Belfast Telegraph

Sinn Fein rules out affirmative action for Irish speakers in civil service

Bilingual road signs and Irish in courts among proposals

By Jonathan Bell

Sinn Fein has confirmed a Stormont consultation on the Irish language act is the basis for its demand for an Irish language act but that it no longer is requiring "affirmative action" for the recruitment of Irish language speakers in civil service recruitment.

Questions have been asked of the party as to what an Irish language act would actually look like. Party president Gerry Adams has repeatedly stated his party will not return to the Northern Ireland Executive unless there is an act in place.

Responding on Twitter to Belfast Telegraph columnist Alex Kane, who said it didn't appear the party had a formal policy or draft legislation on the matter, former Culture Minister Ni Chuilin said draft legislation went out to full public consultation in February 2015.

When asked if the outcome of the consultation and its recommendations were in the public domain and if that was Sinn Fein policy, she responded: "I drafted the legislation. Recommendations in public domain."

The party later confirmed, to the BBC Stephen Nolan show, the draft legislation was the basis for its demands for an Irish language act but they have ruled out affirmative action for Irish speakers in civil service recruitment.

Previously it had been suggested 10% of civil service staff should be Irish speakers as a target. However, Sinn Fein dismissed the claim.

A consolation on introducing an Irish language act was launched by the then Department of Culture Arts and Leisure in February 2015.

Among its proposals were:

  • Official status for the language
  • Provision for the right to speak Irish in the courts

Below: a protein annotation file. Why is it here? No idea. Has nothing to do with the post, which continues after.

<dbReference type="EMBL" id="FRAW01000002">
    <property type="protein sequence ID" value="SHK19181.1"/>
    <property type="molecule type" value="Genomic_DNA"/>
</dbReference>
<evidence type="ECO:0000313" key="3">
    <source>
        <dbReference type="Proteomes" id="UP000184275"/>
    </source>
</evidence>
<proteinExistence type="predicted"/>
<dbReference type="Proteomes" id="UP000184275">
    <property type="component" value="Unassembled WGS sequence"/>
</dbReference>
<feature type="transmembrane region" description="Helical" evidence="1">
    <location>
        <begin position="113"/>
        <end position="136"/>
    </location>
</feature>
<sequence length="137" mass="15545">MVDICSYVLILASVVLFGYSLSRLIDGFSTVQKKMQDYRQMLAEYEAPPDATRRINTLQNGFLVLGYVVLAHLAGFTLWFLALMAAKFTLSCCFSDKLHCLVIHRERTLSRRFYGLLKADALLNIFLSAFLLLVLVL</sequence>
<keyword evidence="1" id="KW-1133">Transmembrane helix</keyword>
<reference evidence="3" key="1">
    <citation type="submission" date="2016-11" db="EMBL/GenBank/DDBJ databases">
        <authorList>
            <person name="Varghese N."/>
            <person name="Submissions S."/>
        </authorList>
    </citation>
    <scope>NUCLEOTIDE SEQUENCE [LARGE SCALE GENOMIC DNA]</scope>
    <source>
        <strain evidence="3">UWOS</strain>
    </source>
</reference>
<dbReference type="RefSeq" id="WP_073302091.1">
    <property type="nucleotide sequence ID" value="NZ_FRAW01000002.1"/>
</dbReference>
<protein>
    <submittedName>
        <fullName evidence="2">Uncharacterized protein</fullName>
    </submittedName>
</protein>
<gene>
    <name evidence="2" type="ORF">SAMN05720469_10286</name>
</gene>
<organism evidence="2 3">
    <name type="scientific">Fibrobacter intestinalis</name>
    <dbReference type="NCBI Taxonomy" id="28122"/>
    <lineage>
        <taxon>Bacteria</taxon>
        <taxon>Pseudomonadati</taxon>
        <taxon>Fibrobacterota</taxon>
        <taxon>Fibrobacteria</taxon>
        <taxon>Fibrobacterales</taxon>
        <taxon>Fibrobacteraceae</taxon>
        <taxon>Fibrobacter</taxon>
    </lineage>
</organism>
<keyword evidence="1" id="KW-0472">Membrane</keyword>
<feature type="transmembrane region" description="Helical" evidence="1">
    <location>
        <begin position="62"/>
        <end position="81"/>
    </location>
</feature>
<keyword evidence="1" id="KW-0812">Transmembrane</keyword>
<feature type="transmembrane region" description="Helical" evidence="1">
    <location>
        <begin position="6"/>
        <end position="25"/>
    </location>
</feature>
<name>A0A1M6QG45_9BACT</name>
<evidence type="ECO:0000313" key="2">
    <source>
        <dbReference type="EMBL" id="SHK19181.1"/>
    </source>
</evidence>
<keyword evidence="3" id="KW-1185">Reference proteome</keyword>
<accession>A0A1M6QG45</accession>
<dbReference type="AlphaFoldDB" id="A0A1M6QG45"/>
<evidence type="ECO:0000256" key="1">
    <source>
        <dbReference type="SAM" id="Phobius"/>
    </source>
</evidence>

• English and Irish to be equal in the Assembly
  • The creation of an Irish language commissioner
  • Public bodies to recognise status of language including "affirmative action" in favour of Irish speakers in recruitment to the Civil Service and other public bodies.
  • Public bodies to produce scheme on how language services will be provided
  • Definition of conditions for recognition of Gaeltacht areas.

  • Recognition of Irish in placenames - including bilingual road signs

  • Provision to guarantee the right to education through the medium of Irish.

  • The full consultation document can be read here.

    A follow-up report on the consultation was published in December 2015. It found that 95% of the near 13,000 responses received were in favour of legislation with the majority supporting the content of the proposals.

    The cost of translation services and the small number of Irish speakers were issues raised among the small number of objectors.

    The Department of Communities has said nothing further has been done on the matter since the report.

    The full report can be read here.

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